In past wars we had the likes of Walt Whitman, Karl Shapiro, Randall Jarrell, James Tate, James Dickey, Michael Casey, Bruce Weigl and Yusef Komunyakaa who served in the military and informed the masses. Where are their likes today?
C.K. Williams in his brilliant essay “Beginnings” stated that the artist “must move to the center of history, not as a commentator or moralist, but as a lyric participant, as the most exactly self-conscious enactor of secular and usually democratic aspiration.” Art must become not merely an instrument of ethical suasion or of delight, but a redemptive risky resolve in and of itself. The poet must see his verse as empowering enough to be within the framework of the cultural and the historical. Whitman defined it as “the very substance of our spiritual consciousness, that we are to become utterers, intimate and active participants in the universe of ecstatic awareness.” (“Leaves of Grass”) Isn’t this what Eliot meant as the “socially engaged personality?” If we are indeed compassionately engaged, let’s hope our current poetry will not be what James Wright often criticized about his generation of poets as “flaccid, obtuse, muddied, fragmentarily crippled.”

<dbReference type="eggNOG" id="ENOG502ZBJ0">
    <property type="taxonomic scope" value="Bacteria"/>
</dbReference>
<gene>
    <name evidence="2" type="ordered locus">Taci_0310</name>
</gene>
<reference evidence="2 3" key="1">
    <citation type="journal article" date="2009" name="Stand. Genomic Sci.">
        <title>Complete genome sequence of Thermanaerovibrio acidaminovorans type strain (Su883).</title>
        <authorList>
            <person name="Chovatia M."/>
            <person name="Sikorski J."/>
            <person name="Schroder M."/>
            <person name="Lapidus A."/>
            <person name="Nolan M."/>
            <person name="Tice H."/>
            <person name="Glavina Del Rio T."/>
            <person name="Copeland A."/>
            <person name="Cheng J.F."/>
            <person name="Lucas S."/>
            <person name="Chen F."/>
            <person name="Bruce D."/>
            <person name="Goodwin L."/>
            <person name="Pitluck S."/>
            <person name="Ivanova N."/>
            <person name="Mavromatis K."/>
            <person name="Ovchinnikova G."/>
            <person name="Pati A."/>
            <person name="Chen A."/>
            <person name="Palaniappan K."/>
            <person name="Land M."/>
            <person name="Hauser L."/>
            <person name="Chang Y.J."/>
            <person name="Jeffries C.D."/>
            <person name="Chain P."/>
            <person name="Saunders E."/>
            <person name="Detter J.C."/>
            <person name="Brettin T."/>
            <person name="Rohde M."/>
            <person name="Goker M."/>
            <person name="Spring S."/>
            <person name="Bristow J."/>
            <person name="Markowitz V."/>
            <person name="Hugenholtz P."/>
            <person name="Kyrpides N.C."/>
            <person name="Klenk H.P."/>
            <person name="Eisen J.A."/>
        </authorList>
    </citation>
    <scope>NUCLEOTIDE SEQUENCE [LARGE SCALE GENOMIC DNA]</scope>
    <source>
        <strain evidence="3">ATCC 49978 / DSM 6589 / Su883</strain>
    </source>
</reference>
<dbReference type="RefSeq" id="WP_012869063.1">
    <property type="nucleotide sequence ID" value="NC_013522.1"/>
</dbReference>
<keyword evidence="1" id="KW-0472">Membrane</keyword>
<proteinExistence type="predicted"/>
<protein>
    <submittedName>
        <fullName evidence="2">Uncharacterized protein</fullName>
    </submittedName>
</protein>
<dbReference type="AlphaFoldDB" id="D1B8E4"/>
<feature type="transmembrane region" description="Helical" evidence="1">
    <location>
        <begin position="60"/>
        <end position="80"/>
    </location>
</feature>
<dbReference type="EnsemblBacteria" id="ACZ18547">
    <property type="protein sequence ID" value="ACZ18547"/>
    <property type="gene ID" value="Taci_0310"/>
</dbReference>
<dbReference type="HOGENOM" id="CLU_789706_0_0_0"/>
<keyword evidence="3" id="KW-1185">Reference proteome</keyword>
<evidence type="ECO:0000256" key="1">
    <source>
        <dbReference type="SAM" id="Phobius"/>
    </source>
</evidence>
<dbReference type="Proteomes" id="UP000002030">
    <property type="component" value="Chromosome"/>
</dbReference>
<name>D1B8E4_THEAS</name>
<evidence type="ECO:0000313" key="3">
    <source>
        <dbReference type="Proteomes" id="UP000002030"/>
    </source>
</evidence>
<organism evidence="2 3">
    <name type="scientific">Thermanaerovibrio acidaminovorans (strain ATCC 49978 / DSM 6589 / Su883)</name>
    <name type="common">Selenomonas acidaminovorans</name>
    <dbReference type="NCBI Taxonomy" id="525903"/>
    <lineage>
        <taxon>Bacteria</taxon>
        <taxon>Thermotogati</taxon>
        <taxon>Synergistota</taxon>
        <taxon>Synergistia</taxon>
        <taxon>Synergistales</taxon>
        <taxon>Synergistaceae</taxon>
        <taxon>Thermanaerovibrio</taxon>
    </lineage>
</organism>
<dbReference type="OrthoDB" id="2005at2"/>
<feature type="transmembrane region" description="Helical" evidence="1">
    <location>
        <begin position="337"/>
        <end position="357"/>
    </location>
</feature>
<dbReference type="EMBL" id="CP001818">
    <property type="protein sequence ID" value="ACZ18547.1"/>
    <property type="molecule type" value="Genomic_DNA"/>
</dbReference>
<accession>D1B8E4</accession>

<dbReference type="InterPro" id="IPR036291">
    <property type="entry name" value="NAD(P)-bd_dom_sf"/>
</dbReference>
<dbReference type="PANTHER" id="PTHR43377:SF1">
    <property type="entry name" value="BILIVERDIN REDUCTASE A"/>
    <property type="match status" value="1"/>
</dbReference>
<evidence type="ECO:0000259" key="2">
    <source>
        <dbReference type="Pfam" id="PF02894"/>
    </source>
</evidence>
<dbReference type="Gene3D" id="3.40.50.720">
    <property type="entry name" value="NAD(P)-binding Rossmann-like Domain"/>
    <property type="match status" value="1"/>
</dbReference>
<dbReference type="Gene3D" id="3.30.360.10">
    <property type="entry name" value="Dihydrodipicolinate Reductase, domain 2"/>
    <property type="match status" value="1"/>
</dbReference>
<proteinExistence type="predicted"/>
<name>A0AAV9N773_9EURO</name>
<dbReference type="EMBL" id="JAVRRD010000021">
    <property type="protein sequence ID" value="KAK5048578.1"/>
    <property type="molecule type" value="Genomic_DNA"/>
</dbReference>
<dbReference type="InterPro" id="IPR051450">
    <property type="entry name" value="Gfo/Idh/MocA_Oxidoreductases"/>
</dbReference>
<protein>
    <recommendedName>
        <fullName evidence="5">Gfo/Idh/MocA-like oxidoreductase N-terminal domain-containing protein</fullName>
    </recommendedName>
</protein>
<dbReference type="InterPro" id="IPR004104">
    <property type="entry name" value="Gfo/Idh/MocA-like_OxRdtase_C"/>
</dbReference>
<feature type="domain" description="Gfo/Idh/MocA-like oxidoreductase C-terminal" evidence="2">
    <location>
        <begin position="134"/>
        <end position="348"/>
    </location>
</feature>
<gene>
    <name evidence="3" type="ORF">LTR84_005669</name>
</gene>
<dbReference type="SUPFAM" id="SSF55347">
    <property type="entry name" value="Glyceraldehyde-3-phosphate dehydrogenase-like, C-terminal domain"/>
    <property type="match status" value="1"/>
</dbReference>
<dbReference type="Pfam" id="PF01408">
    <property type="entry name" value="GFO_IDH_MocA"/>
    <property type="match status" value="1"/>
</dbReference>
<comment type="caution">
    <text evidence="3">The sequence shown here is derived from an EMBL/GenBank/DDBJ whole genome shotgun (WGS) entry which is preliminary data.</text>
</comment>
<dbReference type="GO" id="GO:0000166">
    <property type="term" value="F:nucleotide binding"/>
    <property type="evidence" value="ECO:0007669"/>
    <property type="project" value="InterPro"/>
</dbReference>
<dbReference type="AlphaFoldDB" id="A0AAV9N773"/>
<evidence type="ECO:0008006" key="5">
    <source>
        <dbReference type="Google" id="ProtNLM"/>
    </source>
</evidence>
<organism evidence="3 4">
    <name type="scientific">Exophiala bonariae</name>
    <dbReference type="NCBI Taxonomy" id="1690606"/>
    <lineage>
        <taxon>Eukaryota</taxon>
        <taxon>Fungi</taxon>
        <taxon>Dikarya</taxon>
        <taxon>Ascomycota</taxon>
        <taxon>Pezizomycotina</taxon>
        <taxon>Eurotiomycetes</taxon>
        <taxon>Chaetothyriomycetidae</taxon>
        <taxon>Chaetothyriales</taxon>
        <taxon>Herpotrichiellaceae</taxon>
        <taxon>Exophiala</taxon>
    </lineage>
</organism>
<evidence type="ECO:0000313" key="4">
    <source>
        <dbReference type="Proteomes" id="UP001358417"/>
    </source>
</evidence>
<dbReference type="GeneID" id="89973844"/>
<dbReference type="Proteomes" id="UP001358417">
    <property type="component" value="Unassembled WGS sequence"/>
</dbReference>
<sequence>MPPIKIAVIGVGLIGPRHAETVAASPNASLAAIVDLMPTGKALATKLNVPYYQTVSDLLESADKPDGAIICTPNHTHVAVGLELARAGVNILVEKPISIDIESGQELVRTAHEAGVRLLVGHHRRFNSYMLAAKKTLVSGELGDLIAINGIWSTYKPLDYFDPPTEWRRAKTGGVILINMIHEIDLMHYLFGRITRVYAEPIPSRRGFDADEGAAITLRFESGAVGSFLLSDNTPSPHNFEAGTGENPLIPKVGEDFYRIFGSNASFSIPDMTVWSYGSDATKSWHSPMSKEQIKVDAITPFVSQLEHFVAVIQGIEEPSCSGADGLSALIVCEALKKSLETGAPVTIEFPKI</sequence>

Author: Leonore Wilson
Leonore Wilson taught English and creative writing for more than twenty years at various colleges and universities in the San Francisco bay area. Her new book of poetry is Western Solstice (Hiraeth Press, 2011). Her poetry, stories and essays have been published in such magazines as Quarterly West, Madison Review, Laurel Review, and Third Coast.